OPI: Tell us about Office Friendly as it stands today.

SH: It’s a totally different organisation. We have almost 160 members with end-user sales of about £465 million ($718 million) and have something like 120 supplier arrangements in place. Our turnover with VOW has grown five-fold, so we have delivered to them too, and I believe we are the largest customer of Q-Connect products.

OPI: But still a member-owned co-op?

SH: Absolutely. Everybody has a single share – one share per company – and our retention rate has been exceptionally good: over 97% in the 12 years I have been here. When you have a cooperative, the reality is that not everybody gets involved. We’re lucky that we have a good degree of involvement from a lot of people in the projects we do or the events we hold. 

A lot of that is down to the boards we have had over the years, including the member-chairman, which is something we have had for the past five years or so. The chairmen I’ve worked with – Elliot Jacobs and now Gordon Profit – have been superb because they dive into stuff, they’re there for me and they’ve been supportive. So it’s not been a conflict of interest; yes, they see things from a dealer’s perspective at all times and sometimes you want them to see the wider, bigger picture, but they get it.

OPI: I understand you’ve made some changes in the past couple of years.

SH: That’s right. One of the things I feel strongly about in management is to allow individuals to be the individuals they are. You’ve got to work in terms of the rules and the constraints of the organisation, but that doesn’t mean to say that you can’t be flexible.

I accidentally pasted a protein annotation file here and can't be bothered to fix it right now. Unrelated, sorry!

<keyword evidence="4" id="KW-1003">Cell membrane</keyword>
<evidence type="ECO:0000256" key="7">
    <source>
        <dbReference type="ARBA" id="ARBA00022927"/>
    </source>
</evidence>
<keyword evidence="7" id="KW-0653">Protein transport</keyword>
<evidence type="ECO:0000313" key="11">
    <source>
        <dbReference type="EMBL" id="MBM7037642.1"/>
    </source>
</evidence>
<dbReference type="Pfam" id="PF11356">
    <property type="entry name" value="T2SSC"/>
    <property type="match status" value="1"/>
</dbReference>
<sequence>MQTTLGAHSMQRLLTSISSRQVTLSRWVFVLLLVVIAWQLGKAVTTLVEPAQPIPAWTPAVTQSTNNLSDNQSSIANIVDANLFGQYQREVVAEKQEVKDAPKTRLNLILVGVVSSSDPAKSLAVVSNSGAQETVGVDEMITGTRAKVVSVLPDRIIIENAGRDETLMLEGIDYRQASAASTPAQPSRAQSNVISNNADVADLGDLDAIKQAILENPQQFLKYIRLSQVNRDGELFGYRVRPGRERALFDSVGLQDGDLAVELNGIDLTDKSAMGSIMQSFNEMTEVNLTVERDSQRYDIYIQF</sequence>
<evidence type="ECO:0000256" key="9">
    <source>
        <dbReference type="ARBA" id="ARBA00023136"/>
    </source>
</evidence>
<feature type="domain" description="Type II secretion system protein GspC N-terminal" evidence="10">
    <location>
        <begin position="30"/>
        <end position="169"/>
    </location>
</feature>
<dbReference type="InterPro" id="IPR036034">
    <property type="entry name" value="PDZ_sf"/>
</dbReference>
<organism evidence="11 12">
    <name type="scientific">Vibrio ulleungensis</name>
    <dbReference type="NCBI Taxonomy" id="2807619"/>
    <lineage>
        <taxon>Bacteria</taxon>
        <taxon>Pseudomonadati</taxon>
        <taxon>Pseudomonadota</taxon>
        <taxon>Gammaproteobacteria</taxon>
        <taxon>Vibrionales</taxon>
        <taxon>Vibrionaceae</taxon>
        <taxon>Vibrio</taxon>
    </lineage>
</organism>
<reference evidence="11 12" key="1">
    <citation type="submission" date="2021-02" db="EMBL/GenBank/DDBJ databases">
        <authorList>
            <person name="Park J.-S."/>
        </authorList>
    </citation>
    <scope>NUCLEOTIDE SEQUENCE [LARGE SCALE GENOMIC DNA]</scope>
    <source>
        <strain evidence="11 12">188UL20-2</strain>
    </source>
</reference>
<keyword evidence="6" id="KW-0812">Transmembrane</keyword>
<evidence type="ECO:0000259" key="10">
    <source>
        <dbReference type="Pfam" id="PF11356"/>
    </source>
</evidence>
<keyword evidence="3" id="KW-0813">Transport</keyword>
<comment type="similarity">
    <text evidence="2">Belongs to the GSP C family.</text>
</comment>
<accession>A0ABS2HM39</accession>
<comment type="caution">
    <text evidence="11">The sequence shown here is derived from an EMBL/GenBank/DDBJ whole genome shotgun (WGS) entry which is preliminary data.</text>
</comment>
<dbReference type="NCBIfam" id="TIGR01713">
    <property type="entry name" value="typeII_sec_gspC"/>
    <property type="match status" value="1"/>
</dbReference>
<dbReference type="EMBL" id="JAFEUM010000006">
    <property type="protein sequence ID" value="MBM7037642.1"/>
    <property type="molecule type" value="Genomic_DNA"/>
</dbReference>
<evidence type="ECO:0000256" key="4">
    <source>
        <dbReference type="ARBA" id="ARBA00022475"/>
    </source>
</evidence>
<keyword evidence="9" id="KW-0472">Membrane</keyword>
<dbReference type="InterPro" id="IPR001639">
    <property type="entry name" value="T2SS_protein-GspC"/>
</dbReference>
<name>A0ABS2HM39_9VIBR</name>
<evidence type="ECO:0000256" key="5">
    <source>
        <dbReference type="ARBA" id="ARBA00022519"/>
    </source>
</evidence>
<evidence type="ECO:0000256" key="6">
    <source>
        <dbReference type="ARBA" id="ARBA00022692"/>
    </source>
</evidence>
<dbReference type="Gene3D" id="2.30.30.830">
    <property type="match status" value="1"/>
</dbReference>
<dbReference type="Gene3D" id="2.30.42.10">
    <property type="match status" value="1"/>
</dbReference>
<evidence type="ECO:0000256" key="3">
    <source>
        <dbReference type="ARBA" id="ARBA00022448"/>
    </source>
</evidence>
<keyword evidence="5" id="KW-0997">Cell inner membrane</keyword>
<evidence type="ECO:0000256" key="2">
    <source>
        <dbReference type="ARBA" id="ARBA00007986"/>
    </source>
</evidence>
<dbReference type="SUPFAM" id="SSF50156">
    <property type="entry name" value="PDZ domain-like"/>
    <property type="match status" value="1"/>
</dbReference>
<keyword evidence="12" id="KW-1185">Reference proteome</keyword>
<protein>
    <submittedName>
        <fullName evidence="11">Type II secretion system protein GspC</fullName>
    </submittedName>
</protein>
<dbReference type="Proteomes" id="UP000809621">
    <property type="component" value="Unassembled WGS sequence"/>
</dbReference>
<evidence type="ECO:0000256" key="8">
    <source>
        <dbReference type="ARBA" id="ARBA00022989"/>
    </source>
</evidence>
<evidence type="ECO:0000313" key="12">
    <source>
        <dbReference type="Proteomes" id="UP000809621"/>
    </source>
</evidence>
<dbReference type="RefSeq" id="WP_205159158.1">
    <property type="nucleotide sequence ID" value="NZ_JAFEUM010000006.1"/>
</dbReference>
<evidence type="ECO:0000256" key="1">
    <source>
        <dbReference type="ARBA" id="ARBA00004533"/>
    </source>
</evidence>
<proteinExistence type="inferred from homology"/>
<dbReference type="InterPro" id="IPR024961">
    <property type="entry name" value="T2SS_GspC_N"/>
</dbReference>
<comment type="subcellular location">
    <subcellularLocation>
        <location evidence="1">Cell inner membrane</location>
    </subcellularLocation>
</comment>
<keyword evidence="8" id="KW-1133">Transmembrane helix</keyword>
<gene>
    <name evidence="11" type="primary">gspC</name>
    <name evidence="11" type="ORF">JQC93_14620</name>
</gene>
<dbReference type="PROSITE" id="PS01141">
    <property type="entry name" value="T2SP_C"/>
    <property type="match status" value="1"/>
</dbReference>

I think one of the problems we had was a lack of demarcation in people’s roles, so sometimes we weren’t achieving our objectives. We had an opportunity about 18 months ago to clearly divide responsibilities into three areas: supplies and finance under Julie Hawley; sales run by Keeley Shepherd; and marketing handled by Katie Metcalfe. 

The whole brief that we have as a business is be quick to do things, be innovative in what we do, take a risk – albeit a measured risk in most cases – but have a go and let’s see what happens. If you try something and it doesn’t work, fine; you learn from that and do something slightly differently next time. That’s the real ethic that runs through our business. The only time I will take issue is when someone does something that upsets the customer.

OPI: How many staff do you have now?

SH: We’re up to about 20 in all now. It was an OPI conference about three years ago which really opened my eyes to the need to invest in millennials, and in the past 18 months we’ve recruited 12 people all under 25 with degrees in marketing.

The whole idea about this is to use their energy and their enthusiasm, but we haven’t done it willy-nilly; we’ve gone about it in a structured way working with Sheffield Hallam University to recruit talent.

OPI: How are you funding all this?

SH: By putting projects in place and developing marketing tools that have become effective sources of income. If you look at where we were two years ago, most of our revenues were coming through supplies, catalogues and contributions from the members. That’s changed now, so probably a third of what we do is coming from the marketing tools we have created.

OPI: By charging for these services?

SH: Yes, and externally as well to non-members and companies outside the office products industry. The whole idea is, if you’ve got some expertise, why narrow your audience by just dealing with a handful of people? So what we can do is generate revenue which can then be put back in the business to the benefit of our members.

OPI: What are these services you’re offering outside your membership?